Student council fund-raiser turns HNHS parking lot into art canvas

Katie Paolillo, an incoming senior at Huntington North High School, puts the finishing touches on her own personalized parking spot in the HNHS student parking lot Friday, July 28. This is the first year that senior students can reserve a spot and paint it. So far, the student council has sold 69 spaces, raising $1,380.
Katie Paolillo, an incoming senior at Huntington North High School, puts the finishing touches on her own personalized parking spot in the HNHS student parking lot Friday, July 28. This is the first year that senior students can reserve a spot and paint it. So far, the student council has sold 69 spaces, raising $1,380. Photo by Rebecca Sandlin

Originally published Aug. 3, 2017.

It seems everybody likes the idea that incoming seniors who reserve a parking space at Huntington North High School can paint their space in a creative way. It’s the first year the school has allowed the painting of the reserved spaces, serving as a fund-raiser for student council.

A photo of a painted spot posted on the high school’s Facebook page has already received more than 330 “likes” – from the likes of fellow students, teachers and even Huntington Mayor Brooks Fetters.

That is, except those few individuals who have already vandalized some of the freshly-painted parking spots.

“I think (school resource officer) Mr. Double is taking care of that issue, so either he or the principal will take care of it,” senior Katie Paolillo says, with a note of disgust in her voice. “It’s vandalism and it’s not legal.”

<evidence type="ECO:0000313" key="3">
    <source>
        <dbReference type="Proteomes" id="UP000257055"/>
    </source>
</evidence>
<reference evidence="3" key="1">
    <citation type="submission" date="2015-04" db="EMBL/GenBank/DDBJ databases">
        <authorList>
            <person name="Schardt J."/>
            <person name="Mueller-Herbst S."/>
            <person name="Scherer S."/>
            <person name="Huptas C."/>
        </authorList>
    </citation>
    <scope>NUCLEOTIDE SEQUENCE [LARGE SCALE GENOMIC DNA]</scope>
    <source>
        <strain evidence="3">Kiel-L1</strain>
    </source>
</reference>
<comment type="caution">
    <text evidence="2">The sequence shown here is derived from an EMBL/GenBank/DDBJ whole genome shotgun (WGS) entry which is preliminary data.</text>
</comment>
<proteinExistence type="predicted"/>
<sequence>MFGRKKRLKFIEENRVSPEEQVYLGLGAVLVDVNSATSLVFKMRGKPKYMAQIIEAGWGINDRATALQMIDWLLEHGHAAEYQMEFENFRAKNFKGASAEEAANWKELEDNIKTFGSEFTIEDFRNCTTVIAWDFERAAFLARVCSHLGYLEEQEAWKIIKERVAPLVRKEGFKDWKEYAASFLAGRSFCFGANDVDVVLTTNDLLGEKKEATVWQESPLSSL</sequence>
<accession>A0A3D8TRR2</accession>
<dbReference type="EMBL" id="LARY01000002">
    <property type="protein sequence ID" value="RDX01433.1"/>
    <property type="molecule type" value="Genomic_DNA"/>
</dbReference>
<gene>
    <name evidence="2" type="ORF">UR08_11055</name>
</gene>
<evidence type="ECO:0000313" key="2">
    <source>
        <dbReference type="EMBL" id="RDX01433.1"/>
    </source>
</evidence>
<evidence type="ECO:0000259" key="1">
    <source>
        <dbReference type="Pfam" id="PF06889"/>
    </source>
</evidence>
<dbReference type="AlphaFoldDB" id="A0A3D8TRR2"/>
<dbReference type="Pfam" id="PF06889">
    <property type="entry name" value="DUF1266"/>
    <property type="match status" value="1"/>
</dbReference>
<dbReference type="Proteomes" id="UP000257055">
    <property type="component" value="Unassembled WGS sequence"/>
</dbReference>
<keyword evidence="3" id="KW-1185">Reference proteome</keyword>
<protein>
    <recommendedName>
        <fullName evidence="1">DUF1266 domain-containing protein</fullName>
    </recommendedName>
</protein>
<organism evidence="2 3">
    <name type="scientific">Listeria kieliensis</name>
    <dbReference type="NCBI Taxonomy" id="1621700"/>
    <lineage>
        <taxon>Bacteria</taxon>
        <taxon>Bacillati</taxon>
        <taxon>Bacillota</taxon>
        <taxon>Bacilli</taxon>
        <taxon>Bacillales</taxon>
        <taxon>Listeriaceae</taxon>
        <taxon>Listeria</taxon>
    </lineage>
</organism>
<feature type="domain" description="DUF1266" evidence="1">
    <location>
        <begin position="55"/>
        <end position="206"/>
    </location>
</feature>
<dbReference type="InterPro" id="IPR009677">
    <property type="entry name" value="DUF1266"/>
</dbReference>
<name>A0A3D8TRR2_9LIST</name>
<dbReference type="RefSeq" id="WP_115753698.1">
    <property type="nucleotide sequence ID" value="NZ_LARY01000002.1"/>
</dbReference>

Paolillo is one of several senior students who plunked down $20 to reserve a designated parking spot for their final year of high school.

“We got to choose our top three preferences, and this is my first one,” she says. “I think it’s cool. It makes the parking lot look a lot cooler.”

The students can decorate their spots any way they choose, so long as the design is approved first. They have this week to finish up their artwork. Paolillo chose a huge “K” made up of colorful triangles for the main portion of her spot, getting the idea from patterns she saw on Pinterest.

Madison Brewer came up with a clever idea for her parking space that is meant to draw some smiles.

“It says ‘Vote for Pedro.’ It’s from the movie, ‘Napoleon Dynamite.’ I just thought no one else would do that,” she says. “It’s one of my favorite movies, and it’s just funny. If you’ve seen the movie you would know how funny it is. It’s kind of like my own little inside joke.”

Senior Sydney Kyle is planning to paint her parking place to reflect one of her favorite activities.

“Mine is going to be all black on the bottom, and them I’m going to make a soccer field, and from the center field it is going to be like a flower design out,” she explains. “I play soccer here, and I’ve played varsity since my freshman year, so it’s definitely a big part of my life. And then, I just really like the flower design.”

Kyle says she would be upset if someone vandalized her space, and would do her best to redo it if someone was so unkind as to ruin her artwork. She says police have already caught whoever was responsible for vandalizing one of the spots, which is located close to her own space.